Amongst other things, the aim of going to study in a tertiary institution is to get that paper. The one that certifies that you are knowledgeable in whatever course you’ve enrolled for. But what happens when 300 students receive that same diploma/degree that you have and graduate along with you? Now that is just considering the students in your college or university. Let’s take that number and multiply it by the number of institutions which offer the same course you just graduated in. I don’t know what the exact figure is, but I do know that it is a lot.
How do you then set yourself apart from the other thousands of students who’ve got the same qualification as you? How do you make sure that your CV stands out and recruiters see you amongst all those who’ve got the same skills as you?
These are the two main questions I think you need to keep in mind while studying. Yes, the immediate need is to submit assignments on time and pass semester tests and exams. But what happens after all of that? According to Stats SA 430 000 people were unemployed in 2017 and 7.3% were graduates. This number of unemployed graduates is horrifying to be honest and begs the question of whether a tertiary qualification is necessary. That, however needs an entire article dedicated to it.
The simplest answer to these questions is this; you need to get involved in things than can assist you to develop your career outside of the formal structures of learning. Do not confine yourself to only learning in lecture halls, find learning and development opportunities separate outside of that. Tertiary institutions are actually structured in aa manner which is conducive to this learning and development. Campus itself is a community of various industries which can assist you in building yourself for after varsity.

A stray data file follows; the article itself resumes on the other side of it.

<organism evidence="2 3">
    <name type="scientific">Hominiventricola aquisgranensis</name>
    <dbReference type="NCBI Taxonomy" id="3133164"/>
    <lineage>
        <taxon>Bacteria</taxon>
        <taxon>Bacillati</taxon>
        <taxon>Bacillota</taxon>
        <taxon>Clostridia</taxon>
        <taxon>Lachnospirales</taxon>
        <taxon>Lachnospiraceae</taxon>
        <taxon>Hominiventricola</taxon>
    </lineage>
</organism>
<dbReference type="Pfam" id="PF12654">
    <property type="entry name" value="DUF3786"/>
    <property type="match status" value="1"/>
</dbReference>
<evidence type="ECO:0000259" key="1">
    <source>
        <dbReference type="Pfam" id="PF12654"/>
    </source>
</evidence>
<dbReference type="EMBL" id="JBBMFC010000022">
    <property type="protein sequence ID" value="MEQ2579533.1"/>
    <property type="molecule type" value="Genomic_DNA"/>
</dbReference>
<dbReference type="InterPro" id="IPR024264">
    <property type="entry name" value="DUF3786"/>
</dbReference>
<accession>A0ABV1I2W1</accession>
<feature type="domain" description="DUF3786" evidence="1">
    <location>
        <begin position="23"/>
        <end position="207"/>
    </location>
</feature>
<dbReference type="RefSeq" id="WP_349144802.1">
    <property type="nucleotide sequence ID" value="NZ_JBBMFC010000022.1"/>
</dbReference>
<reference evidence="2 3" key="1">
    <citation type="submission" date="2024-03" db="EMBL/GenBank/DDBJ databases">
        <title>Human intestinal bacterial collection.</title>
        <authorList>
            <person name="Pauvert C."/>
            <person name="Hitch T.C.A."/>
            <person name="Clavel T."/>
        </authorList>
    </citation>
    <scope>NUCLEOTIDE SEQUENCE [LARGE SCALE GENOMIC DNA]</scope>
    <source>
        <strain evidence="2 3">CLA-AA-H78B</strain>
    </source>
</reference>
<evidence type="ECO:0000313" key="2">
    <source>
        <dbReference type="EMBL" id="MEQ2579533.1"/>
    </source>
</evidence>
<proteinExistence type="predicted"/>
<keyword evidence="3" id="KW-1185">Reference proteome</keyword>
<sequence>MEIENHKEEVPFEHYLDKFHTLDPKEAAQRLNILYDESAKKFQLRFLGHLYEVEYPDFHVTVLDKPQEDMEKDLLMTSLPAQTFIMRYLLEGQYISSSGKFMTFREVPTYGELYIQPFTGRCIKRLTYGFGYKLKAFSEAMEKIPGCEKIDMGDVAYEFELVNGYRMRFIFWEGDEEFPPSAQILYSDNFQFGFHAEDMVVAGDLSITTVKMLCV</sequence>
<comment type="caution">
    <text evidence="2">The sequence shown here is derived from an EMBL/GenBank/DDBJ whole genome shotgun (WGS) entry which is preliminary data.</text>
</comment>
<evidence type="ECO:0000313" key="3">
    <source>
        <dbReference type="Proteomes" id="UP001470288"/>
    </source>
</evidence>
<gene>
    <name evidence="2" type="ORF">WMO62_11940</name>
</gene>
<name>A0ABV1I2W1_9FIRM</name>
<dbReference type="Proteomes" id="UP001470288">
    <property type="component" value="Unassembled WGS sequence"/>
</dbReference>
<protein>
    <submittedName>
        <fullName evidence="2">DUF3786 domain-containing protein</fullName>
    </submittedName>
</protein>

Working on campus is a viable option to consider while you’re studying towards getting that paper. Campus radio and newspaper are great starting points for aspiring broadcasters. Do not despise small beginnings because you do not know what they can lead to. A Girl Boss like Hilisani Ravele’s campus radio experience has been a contributing factor to the success of her career. She has co-hosted shows on Power FM and 94.7 to name a few. Even if you do not become a broadcaster, being on radio or writing for the newspaper will develop your communication skills and give you invaluable experience.
Here’s a brief list of other developmental avenues to consider while studying:
- Internships and volunteer programs – these provide great work experience and also indicate how your able to balance school and work
- Involvement in SRC and campus societies – these will expose you to how the working world is like through the various seminar/events the society organizes. You can pick a society which is both social and purposeful; for example, being part of the student’s law society as a law student is rudimentary.
- Part-time work: retail stores/tutoring
- Campus work: tutoring/ radio/newspaper/ IT services – working on campus is great because you would have access to it easily. There are various services provided by the varsity/college to students which need student to work in them. For example; the IT department helps students with issue they have with their own laptops; these services administered by “student employees”.
See your qualification as the bare minimum requirement to getting a job and work towards making your CV stand out from the rest of the applicants’.
I unfortunately did not have the foresight while I was still in varsity regarding all of this. Do not buy into the dream that all you need is a qualification and for that reason, finding a job will be easy; because a rude awakening awaits. By the time I realised the importance of truly moulding my career while studying, I was halfway through my second year and only had about a year and a half to try and up my game. Had I known the importance of this from orientation week in 1st year, I would’ve been more proactive about giving myself a competitive advantage from the onset.